How to Hunt the Phases of the Whitetail Rut

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I’ll never forget Halloween morning of 2019. I slipped down into an Iowa creek bottom. I had some scouting to do, but I decided to go in under the cover of darkness and watch the open hardwoods around the creek with my bow in hand. After dawn, a 140-class 10-pointer cruised through across the creek.

When he disappeared, a battle broke out. Obviously, he’d gotten into a tangle with another buck. The commotion carried on for several minutes, and then all went silent. The 10-pointer appeared once again, making a retreat. I noticed that his face was bloody. Not far behind him was the victor—a buck that anyone in their right mind would gladly slap an Iowa tag on. Unfortunately, the wind was wrong to grunt. I watched helplessly as the monster faded away.

The rut is arguably one of the best times to hunt whitetails. Not only are bucks more active during daylight, but they also put themselves in situations that make them susceptible to hunters. It’s also when a dead hunt can instantly go from 0 to 60 with deer action.

Here, the aim is to help you hunt more effectively during the rut by understanding the different phases and when exactly they occur. It’s also important to understand strategies relative to each phase so that you can be in the game. Here is how to hunt the phases of the whitetail rut.

Understanding Rut Date Timelines

There probably isn’t more controversy in rut discussions than about breeding and daylight activity, so it’s difficult to take a hard stance based on what one person or another says. Plus, it can vary from state to state and even county to county.

However, many of us are too busy to sift through all the data. We need it distilled down into a way that we can easily decipher. HuntStand’s Nationwide Rut Map is a great tool to help you understand rut dates and phases. Gain access to it via HuntStand’s Pro Whitetail subscription level.

Deer expert Brian Murphy, who’s dedicated a huge portion of his life to studying whitetails, helped bring Nationwide Rut Map to the HuntStand app. With this layer open, zoom to your hunting property and tap on the map. A window will appear at the bottom of your screen that details dates for five different rut phases for that specific county. You’ll be fed dates for the pre-rut, peak rut, waning rut, pre second rut and second rut. Then, you can connect those dates to specific hunting strategies, which we’ll discuss below.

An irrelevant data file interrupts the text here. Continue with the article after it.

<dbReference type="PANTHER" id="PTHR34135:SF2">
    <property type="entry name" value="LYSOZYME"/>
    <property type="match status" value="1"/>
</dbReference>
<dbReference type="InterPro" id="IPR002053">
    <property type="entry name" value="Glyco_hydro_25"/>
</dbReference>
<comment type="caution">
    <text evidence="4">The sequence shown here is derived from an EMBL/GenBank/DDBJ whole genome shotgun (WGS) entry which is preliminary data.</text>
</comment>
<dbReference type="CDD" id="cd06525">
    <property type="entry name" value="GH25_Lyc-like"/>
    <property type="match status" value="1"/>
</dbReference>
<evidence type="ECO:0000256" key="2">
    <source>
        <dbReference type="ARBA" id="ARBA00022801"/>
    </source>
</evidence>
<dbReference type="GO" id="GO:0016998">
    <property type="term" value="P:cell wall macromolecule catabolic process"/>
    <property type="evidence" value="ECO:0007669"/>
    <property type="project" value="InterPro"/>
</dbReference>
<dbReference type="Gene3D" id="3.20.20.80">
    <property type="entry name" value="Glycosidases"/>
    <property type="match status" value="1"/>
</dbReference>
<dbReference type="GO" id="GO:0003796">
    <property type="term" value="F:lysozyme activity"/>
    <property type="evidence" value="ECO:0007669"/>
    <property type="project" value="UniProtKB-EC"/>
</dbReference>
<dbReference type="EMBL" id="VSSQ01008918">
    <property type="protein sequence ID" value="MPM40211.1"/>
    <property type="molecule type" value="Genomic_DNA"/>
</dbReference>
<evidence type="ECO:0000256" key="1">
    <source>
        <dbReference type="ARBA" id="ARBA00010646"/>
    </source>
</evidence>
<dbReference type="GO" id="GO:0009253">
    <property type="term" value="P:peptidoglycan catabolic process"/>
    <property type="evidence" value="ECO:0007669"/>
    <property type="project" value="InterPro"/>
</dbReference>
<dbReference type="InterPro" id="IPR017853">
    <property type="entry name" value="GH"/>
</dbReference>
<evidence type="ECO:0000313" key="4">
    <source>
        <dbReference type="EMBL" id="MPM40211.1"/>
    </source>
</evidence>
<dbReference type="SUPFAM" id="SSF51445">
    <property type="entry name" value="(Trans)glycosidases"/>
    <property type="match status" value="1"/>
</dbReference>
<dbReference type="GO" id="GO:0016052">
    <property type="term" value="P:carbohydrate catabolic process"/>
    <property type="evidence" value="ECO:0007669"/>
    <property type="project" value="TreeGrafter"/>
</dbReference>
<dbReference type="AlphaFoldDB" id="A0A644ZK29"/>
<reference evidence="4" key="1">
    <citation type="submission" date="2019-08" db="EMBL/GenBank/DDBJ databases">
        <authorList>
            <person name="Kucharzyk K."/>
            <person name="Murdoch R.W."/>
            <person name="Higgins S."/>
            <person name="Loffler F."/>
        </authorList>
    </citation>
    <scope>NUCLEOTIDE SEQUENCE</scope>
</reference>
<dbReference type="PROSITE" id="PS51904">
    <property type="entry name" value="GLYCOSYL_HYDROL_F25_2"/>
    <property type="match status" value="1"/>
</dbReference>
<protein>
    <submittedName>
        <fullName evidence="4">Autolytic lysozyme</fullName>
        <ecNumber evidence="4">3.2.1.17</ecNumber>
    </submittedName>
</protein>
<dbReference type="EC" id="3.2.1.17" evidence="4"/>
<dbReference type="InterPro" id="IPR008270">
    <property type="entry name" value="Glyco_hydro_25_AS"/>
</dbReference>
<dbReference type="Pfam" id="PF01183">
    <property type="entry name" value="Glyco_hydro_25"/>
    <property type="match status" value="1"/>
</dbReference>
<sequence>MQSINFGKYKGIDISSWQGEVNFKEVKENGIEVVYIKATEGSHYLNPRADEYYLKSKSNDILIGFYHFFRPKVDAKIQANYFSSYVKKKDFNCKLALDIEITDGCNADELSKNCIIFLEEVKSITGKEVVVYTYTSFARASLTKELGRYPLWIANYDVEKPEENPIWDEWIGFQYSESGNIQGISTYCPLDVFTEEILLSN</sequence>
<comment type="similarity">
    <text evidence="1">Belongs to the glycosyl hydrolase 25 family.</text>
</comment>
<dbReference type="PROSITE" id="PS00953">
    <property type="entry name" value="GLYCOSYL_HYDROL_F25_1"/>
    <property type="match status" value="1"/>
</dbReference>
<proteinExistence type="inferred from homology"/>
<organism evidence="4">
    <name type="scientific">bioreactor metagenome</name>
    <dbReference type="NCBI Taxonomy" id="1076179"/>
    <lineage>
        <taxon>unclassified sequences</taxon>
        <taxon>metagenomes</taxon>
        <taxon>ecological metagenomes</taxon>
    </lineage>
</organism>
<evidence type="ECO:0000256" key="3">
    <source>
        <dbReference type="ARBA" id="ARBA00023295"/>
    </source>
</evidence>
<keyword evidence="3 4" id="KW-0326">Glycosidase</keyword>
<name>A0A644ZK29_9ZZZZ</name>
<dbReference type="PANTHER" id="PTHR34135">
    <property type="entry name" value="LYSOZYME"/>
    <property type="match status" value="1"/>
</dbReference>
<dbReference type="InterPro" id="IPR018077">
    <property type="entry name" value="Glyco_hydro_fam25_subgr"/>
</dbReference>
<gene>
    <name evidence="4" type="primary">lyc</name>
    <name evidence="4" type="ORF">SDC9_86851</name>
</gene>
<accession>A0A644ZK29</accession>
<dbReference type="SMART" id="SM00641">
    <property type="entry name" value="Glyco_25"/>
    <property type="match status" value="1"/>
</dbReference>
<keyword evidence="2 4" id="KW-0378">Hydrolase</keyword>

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Pre-Rut

Buck aggression escalates before the peak rut. They work scrapes hard. And they fight with other bucks. They even start bumping does around. Still, they can be predictable because they’re not venturing far from their home ranges.

One of the most effective ways to hunt this stage is to hunt the downwind fringe of where you believe a buck is bedding. Make sure your scent cone is missing the bedding area by referencing the HuntZone feature. If you haven’t seen any shooters by mid-morning, try rattling. A buck is likely bedded down by now. So, if you’re within 100-150 yards of his bedding area, he won’t likely tolerate bucks fighting in his territory.

Hunt terrain features that you believe will pinch buck movement down somewhere between a perceived bedding area and a known food source. These types of locations are easier and safer to access without bumping deer on both morning and afternoon hunts. You can find these prospective locations using the HuntStand Terrain map.

During the tail end of the pre-rut dates listed for your area on the Nationwide Rut Map, I’d focus on a food source with high doe traffic in the afternoons. A doe is liable to pop into heat any day, and a mature buck could show up fast.

If you’re an all-day hunter, I’d hunt terrain funnels or pinches between doe bedding areas. Bucks tend to use these either to trail does or to travel to each bedding area and scent-check for a hot doe. Midday hours of 10 a.m. to 2 p.m. can be especially productive. Pay close attention to HuntStand’s Whitetail Activity Forecast so that you know when activity is expected to peak. This feature has a table of dates, temps, peak movement times and a percentage-based activity score, but there’s also a graph that gives to-the-minute activity projections. I used it for the first time in Illinois last year, and it’s accurate.

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Peak Rut